My Son’s First Steps…on a College Campus

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My son and my husband walked a few feet in front of me. As I watched my son walk, ironically, I stopped in my tracks. We are on a college campus…for him. 

My son is a junior in high school. He is as smart as a whip but does not have the grades or the accomplishments to show it. He is not one who has a college “he has to” go to or a field “he has to” major in. He’s pretty much at square one and has a lot of narrowing down to do! 

On a recent Sunday afternoon, we took the opportunity to visit a college campus that is not too far from where we live. It’s far enough that he would definitely live on campus. No formal tours were available for high school juniors just yet due to COVID restrictions.  Scheduled tours were only available for accepted high school seniors needing to make their final decisions. So we decided to take a swagger around the campus ourselves.

Watching my son roam through the campus was like a gut punch. Our goal was a quick visit to provide him an intro to campus life. Just a look. Just a stroll. Yet, this was certainly another first in his life journey, as it was in mine.  

I expected him to be indifferent. I mean, it’s not like he was jumping for joy and unpacking his bags, yet it was evident that this relaxed trek had piqued his interest. He looked around from building to building and strolled through the campus as if he belonged there. Maybe not this campus, but “a campus.” A campus could be his home soon, and he looked comfortable.

My thoughts turned inward. No way did I do enough to prepare him for college. How many life lessons can I teach him during the next year? I need to make a list! It’s true what they say. There is never enough time.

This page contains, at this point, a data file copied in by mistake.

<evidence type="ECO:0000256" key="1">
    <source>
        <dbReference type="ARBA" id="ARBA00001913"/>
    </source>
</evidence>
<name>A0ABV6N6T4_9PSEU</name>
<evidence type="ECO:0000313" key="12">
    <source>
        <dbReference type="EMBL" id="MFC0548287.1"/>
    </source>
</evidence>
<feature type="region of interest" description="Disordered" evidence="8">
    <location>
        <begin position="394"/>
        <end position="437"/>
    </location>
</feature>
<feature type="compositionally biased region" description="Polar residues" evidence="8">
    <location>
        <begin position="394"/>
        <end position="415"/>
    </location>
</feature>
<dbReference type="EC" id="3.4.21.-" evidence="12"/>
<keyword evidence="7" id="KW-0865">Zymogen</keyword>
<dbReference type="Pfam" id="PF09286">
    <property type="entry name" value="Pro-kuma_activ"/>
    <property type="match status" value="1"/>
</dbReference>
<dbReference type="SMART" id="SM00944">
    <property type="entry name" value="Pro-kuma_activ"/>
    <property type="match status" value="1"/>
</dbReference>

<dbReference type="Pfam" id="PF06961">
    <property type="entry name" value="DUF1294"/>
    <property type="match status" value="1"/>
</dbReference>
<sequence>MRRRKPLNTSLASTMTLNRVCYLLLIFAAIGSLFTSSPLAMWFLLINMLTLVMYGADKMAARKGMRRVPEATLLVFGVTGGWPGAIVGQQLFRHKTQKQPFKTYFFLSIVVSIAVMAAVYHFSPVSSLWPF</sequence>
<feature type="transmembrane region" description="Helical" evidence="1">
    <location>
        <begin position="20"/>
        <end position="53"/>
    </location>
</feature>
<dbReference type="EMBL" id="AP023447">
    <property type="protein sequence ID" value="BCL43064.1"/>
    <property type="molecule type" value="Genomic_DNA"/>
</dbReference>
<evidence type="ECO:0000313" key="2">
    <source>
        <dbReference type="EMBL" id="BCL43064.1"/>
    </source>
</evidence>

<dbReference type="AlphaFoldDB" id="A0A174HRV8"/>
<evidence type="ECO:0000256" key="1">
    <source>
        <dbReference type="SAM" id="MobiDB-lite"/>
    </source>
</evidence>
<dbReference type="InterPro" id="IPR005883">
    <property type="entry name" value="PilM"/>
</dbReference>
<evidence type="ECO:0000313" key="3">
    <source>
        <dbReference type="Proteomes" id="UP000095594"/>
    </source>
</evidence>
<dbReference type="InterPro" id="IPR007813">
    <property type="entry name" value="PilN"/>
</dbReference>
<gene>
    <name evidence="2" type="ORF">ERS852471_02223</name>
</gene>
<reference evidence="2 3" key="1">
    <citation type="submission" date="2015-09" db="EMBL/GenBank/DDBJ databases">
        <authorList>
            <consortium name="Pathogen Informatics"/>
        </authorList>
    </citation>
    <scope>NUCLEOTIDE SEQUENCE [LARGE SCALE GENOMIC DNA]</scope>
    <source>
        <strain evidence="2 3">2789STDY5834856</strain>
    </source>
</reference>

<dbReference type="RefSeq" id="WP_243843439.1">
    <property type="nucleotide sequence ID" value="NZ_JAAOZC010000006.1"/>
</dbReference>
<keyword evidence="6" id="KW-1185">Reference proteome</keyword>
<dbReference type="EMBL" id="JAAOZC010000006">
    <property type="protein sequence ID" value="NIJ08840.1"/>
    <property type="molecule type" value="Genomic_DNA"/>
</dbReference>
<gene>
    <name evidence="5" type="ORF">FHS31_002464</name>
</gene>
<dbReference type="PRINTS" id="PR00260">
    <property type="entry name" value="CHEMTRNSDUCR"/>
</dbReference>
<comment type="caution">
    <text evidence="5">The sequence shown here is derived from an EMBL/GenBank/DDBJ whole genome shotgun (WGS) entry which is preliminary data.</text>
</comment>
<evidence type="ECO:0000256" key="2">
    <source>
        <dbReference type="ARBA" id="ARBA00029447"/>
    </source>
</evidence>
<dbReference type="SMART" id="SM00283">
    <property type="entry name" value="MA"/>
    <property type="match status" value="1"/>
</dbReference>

My brain was on overdrive. The emotions and thoughts floating around in my brain were crazy contradictories. 

Excitement, but sadness. I was thrilled to broaden his horizons, spread his wings, meet new people, experience life outside of our house and gain some much-needed independence. Yet, sad because this time in our lives is coming to an end, and I will miss him terribly.

Confident, yet apprehensive. I trust that there is a college for everyone, and he will land right where he is supposed to. But what is it going to take to get there? There are so many decisions to be made in the next year! Applications, essays, references, etc. Oh boy, this is going to get real soon!  

Grateful, though worried. I am thankful to be able to offer him the opportunity and hopeful for good things to come. Though, there is concern that no one can take care of my baby as I can! Practical, common sense, and life skills  – does he know enough? Goodness forbid he is one of the less fortunate ones, or he is too trusting or what if I didn’t teach him something he should know?

Realistic, but in awe. With the realization that my baby boy is approaching his college years, I am utterly amazed about how fast time really does go. I’m simply living all the cliches!

I know that this is hardly a new phenomenon. There were millions before me, and there will be millions after me. But this is one is my baby. My first baby, who I could swear was taking his first steps in life, was traipsing through a college campus! 

The little boy that came home from daycare and watched the movie Cars. Every. Day.